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Monday, May 15, 2006

Sudan Deployment list and Important Information for Military Observers

For all new MILOBS from South Africa coming to Darfur; this is a complete list of what you will need. I have set up this list on my own from my experience after two months in Darfur. It contains all the information I wish I had before I came over here. If you would like to contact me with a query simply leave a comment under this post and I will definately get back to you.

1. Sleeping Bag. You will probably receive a blanket, two sheets and two pillow cases on arrival. This should be sufficient, but do not take a chance. In general the AU is not that well organised.

2. Pillow (Optional).

3. Uniform. At least two sets. I took along Fuel boots as worn by the Air Force, SAPS and medics. You can also order for yourself waxies (half combat boots) from Tarzan Shoes in Tulbach. The telephone number for them is 023 2301083. You simply pay the money into their account and they send the boots to you. In Sudan you want boots that breathes. Make sure you walk the waxies in before you get here.

4. Wide bush hat. The cap does not help much against this sun. You may arrive here and find there are no berets, arm bands or beret badges available.

5. Civilian clothing:

a. PT shorts (Only to be worn inside base).
b. Knee length shorts (For going to town).
c. T-shirts.
d. Sandals or slip-slops.
e. Hat.
f. Trousers (Optional).

6. Multi adaptor plug for Sudan three-point plugs with a two-point plug (SA) that fits the mains. SA two-point plugs fit any Sudanese wall socket, even the Sudanese three-point wall sockets. All tents for MILOBS are two-man tents with two power points. Each power point takes a SA two-point plug.

7. Soap powder. All clothing except for socks and underwear is washed free of charge inside the wash room. Soap powder can be bought in most shops.

8. Clothing pegs (Clothing gets dry quickly).

9. Extra toilet paper. PAE (Pacific Architects and Engineers) provides toilet paper in all bases, but if you arrive in a toilet where the toilet paper is finished you have a problem. Toilet paper is not that readily available in shops, but you can buy anything in Sudan if you are willing to pay for it. In all bases there are European style and Arabic style toilets. The showers are also up to standard.

10. Money. The exchange rate for Sudanese Dinars is $1 US = 210 Sudanese Dinar. You will need money for luxuries and the meal coupon system for meals. For $90 US you will receive 25 meal coupons. Each coupon is valid for one meal. It is always a good idea to have extra money anyway. The AU payments are not on time. Hopefully this will change in the future, but for now people wait two to three months to get money.

11. Entertainment and communication:
a. Laptop computer. Do not come here without one. You can use it to e-mail, chat and Skype your families and friends. You can play games, store photos, listen to music, watch movies and even do work on it. Bring along extra peripherals like power cable, mouse, etc since these are not easy to find in the mission area. Also bring a pillow case or something else with which to cover the laptop inside your tent for when you do not use it. Theft is not a problem here.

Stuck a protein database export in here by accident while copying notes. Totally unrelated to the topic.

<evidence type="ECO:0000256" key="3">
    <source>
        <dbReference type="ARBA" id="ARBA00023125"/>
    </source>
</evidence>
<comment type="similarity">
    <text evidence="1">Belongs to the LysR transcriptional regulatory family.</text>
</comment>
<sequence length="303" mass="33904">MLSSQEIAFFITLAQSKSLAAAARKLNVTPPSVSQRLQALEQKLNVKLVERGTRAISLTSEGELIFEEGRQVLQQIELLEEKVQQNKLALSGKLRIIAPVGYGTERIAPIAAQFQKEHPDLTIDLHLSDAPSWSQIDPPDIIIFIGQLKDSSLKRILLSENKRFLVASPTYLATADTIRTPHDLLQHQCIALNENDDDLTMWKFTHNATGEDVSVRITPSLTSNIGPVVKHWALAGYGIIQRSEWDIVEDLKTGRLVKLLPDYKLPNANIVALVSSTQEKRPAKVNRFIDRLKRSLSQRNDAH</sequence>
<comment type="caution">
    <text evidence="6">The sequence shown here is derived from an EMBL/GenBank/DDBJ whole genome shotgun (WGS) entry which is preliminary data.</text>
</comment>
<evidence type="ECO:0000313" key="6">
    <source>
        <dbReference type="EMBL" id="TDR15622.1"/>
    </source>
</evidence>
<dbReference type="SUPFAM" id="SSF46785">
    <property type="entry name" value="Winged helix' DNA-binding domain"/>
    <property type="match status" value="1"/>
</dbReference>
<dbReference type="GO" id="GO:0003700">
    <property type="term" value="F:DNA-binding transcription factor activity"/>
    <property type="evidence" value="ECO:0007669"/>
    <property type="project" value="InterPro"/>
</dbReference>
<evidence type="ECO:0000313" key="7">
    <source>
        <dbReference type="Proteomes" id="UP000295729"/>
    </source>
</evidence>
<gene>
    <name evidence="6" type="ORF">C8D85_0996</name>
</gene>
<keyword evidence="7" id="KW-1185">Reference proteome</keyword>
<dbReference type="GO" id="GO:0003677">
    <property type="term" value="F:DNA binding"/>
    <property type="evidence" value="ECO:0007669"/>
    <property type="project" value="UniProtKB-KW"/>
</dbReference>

b. Books to read. There are almost no books in this place and those you will find are in Arabic.
c. Cell phones work over here if you are in a reception area and if the service is available. The local service provider is Mobitel, but they are extremely unreliable. You have to buy a Mobitel smart card to use the service. Sometimes in a reception area there is just no signal for days and even if there is a signal you struggle for hours just to send an SMS. You can buy a Thuraya satellite phone for about $1000 US from any outgoing person looking to sell his. These have communication anywhere. They are slightly expensive to use, but their SMS function is very cheap. They have the extra feature of giving you your location like a GPS. These phones are also available from a company called “Blue Sky Satellite” in South Africa.
d. Consider buying a PSP game console. These are perfect for keeping yourself entertained for hours. The battery life is also quite good. I was told the batteries last for three hours.
e. Camera. With a camera you can take photos to send your friends and family as well as for investigation reports.

12. Toiletries. Bring along what you need. Whatever you short you can buy here. The tents do not have mirrors so bring one along. Over here you might not be able to get Dark Brown shoe polish so bring enough with. I also brought with Ceplaton multi vitamins (generic for Pharmaton). You may not get the nutritional value out of this food that you need so do not take chances.

13. Medical. Bring Rennies with (heartburn sufferers). The sickbay may be able to help you, but why take the chance. The rest is up to you, but consider a good sunblock. I brought with, but never use it. The sun is white-hot, but I have not yet been sunburned and I do not wear a hat.